Hammonds, meanwhile, re-emerged in the headlines with the announcement that it was suing 12 former partners in an ongoing dispute over distribution of firm profits.

Associate issues remained at the centre of most firms’ strategies, with the 16 April edition of The Lawyer revealing that City associates and trainees were set to receive record pay rises.

Clifford Chance fell out of favour with certain banks by implementing liability caps – which were to be followed by others in the City – of e40m (£27.17m) on vendor due diligence and e70m (£47.56m) on buy-side due diligence (The Lawyer, 23 April).

But the focus quickly returned to Freshfields with the announcement that the firm was to face a claim by its former disputes co-head Jo Rickard (The Lawyer, 30 April).

Revenue reached an all-time high at Linklaters, smashing the symbolic £1bn barrier to challenge Clifford Chance for the title of the world’s largest law firm (The Lawyer, 7 May).

But not all law firms making big bucks were celebrating. The firms under fire for making sizable amount of money out of sick miners’ compensation claims hit back in the 14 May edition of The Lawyer, citing the Department of Trade and Industry’s own costs, which at the time were expected to reach £2.4bn.

Soon after, Herbert Smith senior partner David Gold revealed plans to hand the running of the firm back to the partners in a decentralisation of management (The Lawyer, 14 May), while the bill for Freshfields’ restructuring came in a whopping 40 per cent over budget at £55m (The Lawyer, 21 May).

In the same week, The Lawyer also revealed that the ongoing boom in M&A prompted General Electric to launch its first-ever European M&A panel.

The pressure was on Clifford Chance when it was revealed in the 4 June issue of The Lawyer that the firm was embarking on a cost-cutting drive with a major upscaling of its offshoring programme in India, in a bid to keep average profit per equity partner above the £1m mark.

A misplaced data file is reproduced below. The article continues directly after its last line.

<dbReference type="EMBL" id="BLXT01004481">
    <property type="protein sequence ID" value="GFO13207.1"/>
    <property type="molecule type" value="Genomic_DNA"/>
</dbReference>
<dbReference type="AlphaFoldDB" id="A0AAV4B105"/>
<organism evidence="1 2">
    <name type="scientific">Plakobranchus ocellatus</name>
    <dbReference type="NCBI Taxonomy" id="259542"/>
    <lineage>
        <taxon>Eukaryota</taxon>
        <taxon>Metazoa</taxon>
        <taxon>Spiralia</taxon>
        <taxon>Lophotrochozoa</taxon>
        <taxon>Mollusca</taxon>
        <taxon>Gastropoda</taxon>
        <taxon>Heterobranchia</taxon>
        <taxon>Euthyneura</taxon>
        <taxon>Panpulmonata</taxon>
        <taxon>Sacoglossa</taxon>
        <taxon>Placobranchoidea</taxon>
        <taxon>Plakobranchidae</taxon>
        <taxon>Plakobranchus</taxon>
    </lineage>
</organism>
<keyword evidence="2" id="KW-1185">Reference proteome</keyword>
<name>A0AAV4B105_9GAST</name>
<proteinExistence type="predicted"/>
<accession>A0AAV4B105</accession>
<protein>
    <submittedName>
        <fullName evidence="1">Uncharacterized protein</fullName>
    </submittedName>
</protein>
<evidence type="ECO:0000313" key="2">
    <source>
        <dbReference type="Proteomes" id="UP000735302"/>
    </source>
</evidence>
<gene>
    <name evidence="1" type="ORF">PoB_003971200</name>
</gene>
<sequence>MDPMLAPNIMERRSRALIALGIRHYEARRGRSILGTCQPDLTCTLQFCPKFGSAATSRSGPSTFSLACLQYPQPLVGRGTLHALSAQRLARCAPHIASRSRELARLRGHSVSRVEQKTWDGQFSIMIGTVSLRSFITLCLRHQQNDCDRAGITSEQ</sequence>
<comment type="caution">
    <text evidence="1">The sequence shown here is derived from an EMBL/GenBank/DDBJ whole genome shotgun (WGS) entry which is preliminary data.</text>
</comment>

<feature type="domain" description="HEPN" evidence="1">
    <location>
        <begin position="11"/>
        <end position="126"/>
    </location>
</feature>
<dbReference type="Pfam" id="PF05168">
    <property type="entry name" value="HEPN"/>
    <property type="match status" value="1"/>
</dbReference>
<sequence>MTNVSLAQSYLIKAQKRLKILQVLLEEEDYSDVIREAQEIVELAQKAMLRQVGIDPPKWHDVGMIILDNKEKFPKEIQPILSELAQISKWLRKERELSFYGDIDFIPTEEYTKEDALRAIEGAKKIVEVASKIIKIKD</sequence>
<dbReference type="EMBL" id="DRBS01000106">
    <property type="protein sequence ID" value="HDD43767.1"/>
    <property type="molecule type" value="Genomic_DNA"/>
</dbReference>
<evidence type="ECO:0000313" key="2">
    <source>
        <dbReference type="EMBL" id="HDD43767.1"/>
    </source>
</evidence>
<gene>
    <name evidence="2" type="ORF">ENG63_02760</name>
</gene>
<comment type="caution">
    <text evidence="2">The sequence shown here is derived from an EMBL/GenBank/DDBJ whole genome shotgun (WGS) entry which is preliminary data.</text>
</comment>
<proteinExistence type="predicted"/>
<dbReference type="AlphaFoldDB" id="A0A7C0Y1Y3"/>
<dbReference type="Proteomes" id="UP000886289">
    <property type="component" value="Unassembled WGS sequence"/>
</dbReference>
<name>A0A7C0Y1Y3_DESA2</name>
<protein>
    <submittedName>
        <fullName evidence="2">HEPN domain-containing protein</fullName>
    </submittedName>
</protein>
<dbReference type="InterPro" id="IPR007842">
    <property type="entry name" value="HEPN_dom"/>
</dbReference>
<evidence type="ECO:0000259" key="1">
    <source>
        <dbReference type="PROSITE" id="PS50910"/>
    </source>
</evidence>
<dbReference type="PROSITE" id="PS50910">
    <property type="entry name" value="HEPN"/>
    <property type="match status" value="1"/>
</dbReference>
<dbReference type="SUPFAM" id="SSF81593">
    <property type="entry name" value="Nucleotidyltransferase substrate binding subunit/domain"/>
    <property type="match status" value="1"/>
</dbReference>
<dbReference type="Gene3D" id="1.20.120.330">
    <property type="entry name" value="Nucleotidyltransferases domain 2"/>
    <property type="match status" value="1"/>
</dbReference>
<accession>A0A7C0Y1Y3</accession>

#Russell Jones & Walker took its post-Clementi plans a step further, relaunching its Claims Direct business with a £5m advertising campaign to reposition the firm in the mass-consumer arena (The Lawyer, 11 June).

In fact, almost a third of the top 100 UK firms were eyeing up the possibilities of alternative business structures and considering flotations or private equity investment, according to exclusive research carried out by The Lawyer (25 June).

The second ultimately unsuccessful mega-merger of the year was revealed in the 18 June edition of the magazine, when Watson Farley & Williams confirmed talks with US firm Chadbourne & Parke.

But the highlight of the month was The Lawyer Awards on 26 June, which saw Trowers & Hamlins hold off the likes of Ashurst and Eversheds to win the coveted title of Law Firm of the Year.

Freshfields’ dirty laundry was in the full glare of the public eye in July when former head of insolvency Peter Bloxham had his week in court over his £4.5m age discrimination claim. The Freshfields hierarchy appeared in court to give evidence, but this was soon over#continuedshadowed by the news that former corporate partner Lois Moore had also filed a claim (16 July).

The news was also bad for Addleshaw Goddard after five months of failed negotiations with Mr Justice Peter Smith that would have seen the judge join the firm for a £750,000-a-year package (The Lawyer, 9 July). The talks came to light when Smith J was slammed by the Court of Appeal for marring his judgment with his personal feelings in a recusal application. The revelations sparked an inquiry by the Office of Judicial Complaints.

SJ Berwin suffered at the hand of 2007’s strong green movement, when it was revealed it had the worst carbon emission count of seven of the UK’s top 20 firms (The Lawyer, 23 July).

Meanwhile, exclusive The Lawyer/YouGov research revealed the shocking truth that 24 per cent of lawyers wanted a change of career (The Lawyer, 2 July). The result underlined the recruitment and retention crisis facing City firms. The trend was especially pronounced in the lower mid-market of £25m-£50m turnover firms, where more than 50 per cent of associates wanted out.

Clifford Chance, meanwhile, was plotting to relaunch its US practice following its first major strategy review in seven years (The Lawyer, 23 July). The formal recommitment to its £150m US business meant a sustained lateral drive and the relocation of rainmakers to New York.